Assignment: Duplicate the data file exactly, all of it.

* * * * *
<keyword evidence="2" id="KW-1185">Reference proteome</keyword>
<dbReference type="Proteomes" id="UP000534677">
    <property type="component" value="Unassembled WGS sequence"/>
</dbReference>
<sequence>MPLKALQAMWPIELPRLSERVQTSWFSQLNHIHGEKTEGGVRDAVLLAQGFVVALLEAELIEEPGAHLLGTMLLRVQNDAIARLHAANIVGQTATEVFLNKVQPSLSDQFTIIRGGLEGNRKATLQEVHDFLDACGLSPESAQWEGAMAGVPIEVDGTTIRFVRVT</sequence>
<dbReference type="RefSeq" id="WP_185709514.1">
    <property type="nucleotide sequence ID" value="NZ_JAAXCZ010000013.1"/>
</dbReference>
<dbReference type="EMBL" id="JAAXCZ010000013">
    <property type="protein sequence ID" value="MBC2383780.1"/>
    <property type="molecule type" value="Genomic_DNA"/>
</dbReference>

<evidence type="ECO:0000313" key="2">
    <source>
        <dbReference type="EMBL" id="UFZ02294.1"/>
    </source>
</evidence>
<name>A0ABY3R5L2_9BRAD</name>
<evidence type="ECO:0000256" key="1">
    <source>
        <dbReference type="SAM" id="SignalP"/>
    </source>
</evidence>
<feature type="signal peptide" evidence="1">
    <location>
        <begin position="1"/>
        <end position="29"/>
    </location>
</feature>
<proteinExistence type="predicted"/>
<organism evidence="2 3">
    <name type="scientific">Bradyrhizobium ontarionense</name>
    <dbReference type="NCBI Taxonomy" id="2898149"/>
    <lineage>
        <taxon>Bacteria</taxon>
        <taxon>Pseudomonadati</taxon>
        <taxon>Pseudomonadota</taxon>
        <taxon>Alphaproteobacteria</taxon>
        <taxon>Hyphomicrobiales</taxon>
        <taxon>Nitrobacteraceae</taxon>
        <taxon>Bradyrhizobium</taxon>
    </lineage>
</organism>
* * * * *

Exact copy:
<keyword evidence="2" id="KW-1185">Reference proteome</keyword>
<dbReference type="Proteomes" id="UP000534677">
    <property type="component" value="Unassembled WGS sequence"/>
</dbReference>
<sequence>MPLKALQAMWPIELPRLSERVQTSWFSQLNHIHGEKTEGGVRDAVLLAQGFVVALLEAELIEEPGAHLLGTMLLRVQNDAIARLHAANIVGQTATEVFLNKVQPSLSDQFTIIRGGLEGNRKATLQEVHDFLDACGLSPESAQWEGAMAGVPIEVDGTTIRFVRVT</sequence>
<dbReference type="RefSeq" id="WP_185709514.1">
    <property type="nucleotide sequence ID" value="NZ_JAAXCZ010000013.1"/>
</dbReference>
<dbReference type="EMBL" id="JAAXCZ010000013">
    <property type="protein sequence ID" value="MBC2383780.1"/>
    <property type="molecule type" value="Genomic_DNA"/>
</dbReference>

<evidence type="ECO:0000313" key="2">
    <source>
        <dbReference type="EMBL" id="UFZ02294.1"/>
    </source>
</evidence>
<name>A0ABY3R5L2_9BRAD</name>
<evidence type="ECO:0000256" key="1">
    <source>
        <dbReference type="SAM" id="SignalP"/>
    </source>
</evidence>
<feature type="signal peptide" evidence="1">
    <location>
        <begin position="1"/>
        <end position="29"/>
    </location>
</feature>
<proteinExistence type="predicted"/>
<organism evidence="2 3">
    <name type="scientific">Bradyrhizobium ontarionense</name>
    <dbReference type="NCBI Taxonomy" id="2898149"/>
    <lineage>
        <taxon>Bacteria</taxon>
        <taxon>Pseudomonadati</taxon>
        <taxon>Pseudomonadota</taxon>
        <taxon>Alphaproteobacteria</taxon>
        <taxon>Hyphomicrobiales</taxon>
        <taxon>Nitrobacteraceae</taxon>
        <taxon>Bradyrhizobium</taxon>
    </lineage>
</organism>